Phil O'Reilly: Take resource act back to its basics

Government's use of the environment law has taken it far beyond its original purpose, says Phil O'Reilly

The Resource Management Act has had so many amendments it could now cover everything from letterbox design to where your lounge is situated in your house. Photo / Doug Sherring
The Resource Management Act has had so many amendments it could now cover everything from letterbox design to where your lounge is situated in your house. Photo / Doug Sherring

In the coming weeks, the Government will be making its decision on the future of the Resource Management Act. This will be the act's 21st amendment, and going by the amount of misunderstanding and disagreement surrounding it, now seems a good time to step back and look at what it's really trying to achieve and why.

The act was introduced in 1991 to cover the use, management and protection of the environment where it is in the public interest to be regulated. It has never been only about the protection of the environment - and it is this misunderstanding that lies at the heart of the problem.

There has also been a blurring of what lies in the public interest and what is private.

It is not uncommon to hear businesses complain that the act has become a bureaucratic and costly nightmare that hinders economic development. Some see these complaints as evidence that the act is working, with consents being declined or heavily qualified to adequately protect the environment.

This perspective proves how much ignorance exists about the purpose of the act. It is meant to help manage and sustain the environment in harmony with economic development.

New Zealand needs businesses and the environment to prosper for us to have a future.
Over the years, and 20 amendments later, the act has grown to the point where it could cover everything from the colour of letterboxes to whether your lounge is in the front of your house. Its scope is out of control.

The way it was meant to work was that the Government was to determine environmental priorities in areas such as water and air quality, within the public interest, to be covered by the act.

Everything else was to stay outside of the act's legislative reach, to be dealt with by people on a day-to-day basis.

The expectation was that in some cases, private arrangements - neighbours negotiating over the exercise of their property rights - would be relied upon to ensure that optimal environmental outcomes were reached.

But instead, the act has become an all-encompassing tool to extend the ambit of government regulation of private arrangements in the name of the public interest. Its implementation has become almost completely disconnected from its legislative origins.

But governments have found it hard to draw this distinction, especially when trying to fix a national bottom line for things such as water and air quality or noise standards. So implementation of the act was handed over to local authorities and courts to decide what was captured under the act and what wasn't.

But the act wasn't designed for this and contains no real disciplines on local authorities to justify their decisions, including those which infringe property owners' rights.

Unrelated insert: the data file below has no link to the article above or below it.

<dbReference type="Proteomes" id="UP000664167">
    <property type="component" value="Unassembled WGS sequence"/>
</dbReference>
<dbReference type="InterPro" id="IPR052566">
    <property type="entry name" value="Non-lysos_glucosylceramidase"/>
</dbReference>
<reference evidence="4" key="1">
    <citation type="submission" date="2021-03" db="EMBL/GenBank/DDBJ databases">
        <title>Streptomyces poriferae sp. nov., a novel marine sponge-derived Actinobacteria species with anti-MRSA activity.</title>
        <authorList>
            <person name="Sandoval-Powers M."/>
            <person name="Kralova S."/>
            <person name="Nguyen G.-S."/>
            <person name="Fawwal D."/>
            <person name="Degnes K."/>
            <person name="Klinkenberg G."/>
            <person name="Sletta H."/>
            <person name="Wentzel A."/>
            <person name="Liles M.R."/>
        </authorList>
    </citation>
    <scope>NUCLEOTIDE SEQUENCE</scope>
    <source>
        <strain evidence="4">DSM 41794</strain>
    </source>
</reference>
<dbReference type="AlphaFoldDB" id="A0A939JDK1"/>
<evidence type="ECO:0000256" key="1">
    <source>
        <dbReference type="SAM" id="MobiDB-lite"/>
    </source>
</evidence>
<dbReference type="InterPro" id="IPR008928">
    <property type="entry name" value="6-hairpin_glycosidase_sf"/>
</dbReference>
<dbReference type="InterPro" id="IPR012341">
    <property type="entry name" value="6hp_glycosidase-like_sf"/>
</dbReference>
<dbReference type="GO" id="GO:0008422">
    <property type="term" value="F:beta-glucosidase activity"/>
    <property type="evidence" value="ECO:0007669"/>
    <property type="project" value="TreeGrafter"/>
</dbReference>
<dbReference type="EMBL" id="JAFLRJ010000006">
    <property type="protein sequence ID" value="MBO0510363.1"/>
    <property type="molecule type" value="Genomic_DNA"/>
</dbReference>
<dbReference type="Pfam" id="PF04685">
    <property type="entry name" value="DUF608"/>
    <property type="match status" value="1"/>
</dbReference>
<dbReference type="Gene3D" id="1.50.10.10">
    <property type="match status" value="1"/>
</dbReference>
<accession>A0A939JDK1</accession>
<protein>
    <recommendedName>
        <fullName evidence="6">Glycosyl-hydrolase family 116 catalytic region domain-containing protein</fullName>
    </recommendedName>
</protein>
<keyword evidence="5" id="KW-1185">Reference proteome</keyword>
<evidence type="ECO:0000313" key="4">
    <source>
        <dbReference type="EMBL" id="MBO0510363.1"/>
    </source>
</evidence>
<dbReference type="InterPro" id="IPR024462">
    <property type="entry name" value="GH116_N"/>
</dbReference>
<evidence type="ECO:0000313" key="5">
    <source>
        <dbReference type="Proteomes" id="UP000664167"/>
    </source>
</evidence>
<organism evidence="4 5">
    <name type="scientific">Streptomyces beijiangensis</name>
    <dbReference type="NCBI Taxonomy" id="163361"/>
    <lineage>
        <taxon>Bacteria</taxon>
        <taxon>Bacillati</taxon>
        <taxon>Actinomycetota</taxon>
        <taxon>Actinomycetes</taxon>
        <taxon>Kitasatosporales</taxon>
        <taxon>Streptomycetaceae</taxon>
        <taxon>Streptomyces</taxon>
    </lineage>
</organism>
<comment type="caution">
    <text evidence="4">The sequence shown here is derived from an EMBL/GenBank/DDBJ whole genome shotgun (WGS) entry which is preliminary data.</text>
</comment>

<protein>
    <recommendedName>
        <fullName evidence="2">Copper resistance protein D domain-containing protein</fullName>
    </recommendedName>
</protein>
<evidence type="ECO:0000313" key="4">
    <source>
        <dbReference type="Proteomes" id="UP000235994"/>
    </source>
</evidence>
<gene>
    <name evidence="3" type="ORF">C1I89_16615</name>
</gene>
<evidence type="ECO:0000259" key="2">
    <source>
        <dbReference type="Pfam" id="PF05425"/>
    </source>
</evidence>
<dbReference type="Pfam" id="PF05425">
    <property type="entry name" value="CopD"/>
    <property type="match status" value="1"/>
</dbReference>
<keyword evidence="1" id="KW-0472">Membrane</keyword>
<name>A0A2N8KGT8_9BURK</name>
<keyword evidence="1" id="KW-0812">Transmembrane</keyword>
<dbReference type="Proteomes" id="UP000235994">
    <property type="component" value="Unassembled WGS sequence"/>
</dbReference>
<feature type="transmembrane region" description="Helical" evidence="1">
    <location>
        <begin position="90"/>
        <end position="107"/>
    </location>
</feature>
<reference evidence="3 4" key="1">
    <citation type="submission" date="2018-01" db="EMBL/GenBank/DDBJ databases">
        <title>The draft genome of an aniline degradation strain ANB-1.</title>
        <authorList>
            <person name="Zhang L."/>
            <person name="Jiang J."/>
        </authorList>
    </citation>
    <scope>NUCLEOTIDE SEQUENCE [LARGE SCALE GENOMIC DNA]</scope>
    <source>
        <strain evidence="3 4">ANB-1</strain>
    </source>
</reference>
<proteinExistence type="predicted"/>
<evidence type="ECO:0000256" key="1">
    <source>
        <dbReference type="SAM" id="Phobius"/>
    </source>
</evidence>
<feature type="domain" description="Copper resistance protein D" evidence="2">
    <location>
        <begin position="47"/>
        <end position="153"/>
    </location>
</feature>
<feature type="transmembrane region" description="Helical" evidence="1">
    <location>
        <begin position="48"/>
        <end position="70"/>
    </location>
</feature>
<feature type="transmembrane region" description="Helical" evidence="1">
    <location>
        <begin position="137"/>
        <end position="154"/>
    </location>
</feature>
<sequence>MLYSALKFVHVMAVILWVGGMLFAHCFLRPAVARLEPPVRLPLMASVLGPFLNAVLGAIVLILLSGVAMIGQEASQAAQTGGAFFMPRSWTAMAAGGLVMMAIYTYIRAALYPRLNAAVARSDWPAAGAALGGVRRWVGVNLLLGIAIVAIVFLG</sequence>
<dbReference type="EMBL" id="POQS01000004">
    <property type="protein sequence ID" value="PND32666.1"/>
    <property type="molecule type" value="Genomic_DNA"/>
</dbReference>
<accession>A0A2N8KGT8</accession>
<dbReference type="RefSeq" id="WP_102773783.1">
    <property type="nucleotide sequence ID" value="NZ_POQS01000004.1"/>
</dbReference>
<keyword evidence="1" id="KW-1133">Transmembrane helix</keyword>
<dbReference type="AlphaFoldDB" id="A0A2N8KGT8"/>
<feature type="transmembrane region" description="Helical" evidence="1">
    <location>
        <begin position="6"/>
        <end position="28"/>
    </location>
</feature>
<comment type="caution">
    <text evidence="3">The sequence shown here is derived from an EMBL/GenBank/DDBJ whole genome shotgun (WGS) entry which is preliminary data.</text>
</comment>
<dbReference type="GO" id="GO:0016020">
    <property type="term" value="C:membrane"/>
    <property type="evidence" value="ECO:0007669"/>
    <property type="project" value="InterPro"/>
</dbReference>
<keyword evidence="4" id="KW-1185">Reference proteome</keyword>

The progressive blurring of the boundary between the public and private interest is central to the business community's dissatisfaction with the act. This blurring, and the seemingly free-wielding application of the act, undermine business confidence and dampen the desire to invest.

The fact that 95 per cent of consent applications are approved doesn't show its success. It shows that for most people, going through the consent process is unnecessary bureaucracy.

It creates a drag on economic activity, making people jump through hoops that should not be required.

With a review in progress, now is the time for the Government to try to re-establish what needs to be sustainably managed in the public interest, and what should not.

Core to this must be respect for private property rights. While an effects-based act will to some extent diminish property rights, any such diminution needs to be undertaken within a coherent and robust framework.

It is encouraging to see a reference to property rights in the Government's consultation document. This is a step in the right direction.

For this next amendment to deliver on this, it needs to presume that property owners can use their own property as they see fit. An exception to this rule would be when this use is proven to be harmful to the environment, and therefore would need to be regulated in the interests of the wider public.

If this change were made, combined with a new consideration of compensation for the taking of private property rights and improved consideration of costs and benefits, the incentive for business to invest would be improved.

As well as this economic benefit, these changes would help facilitate mutually beneficial outcomes for property rights holders and local communities in the sustainable management of the environment, and move us beyond the arid debate of the economy versus the environment.

Phil O'Reilly is chief executive of Business New Zealand.

Dialogue: Contributions are welcome and should be 600-800 words. Send your submission to Text may be edited and used in digital formats as well as on paper.

- NZ Herald

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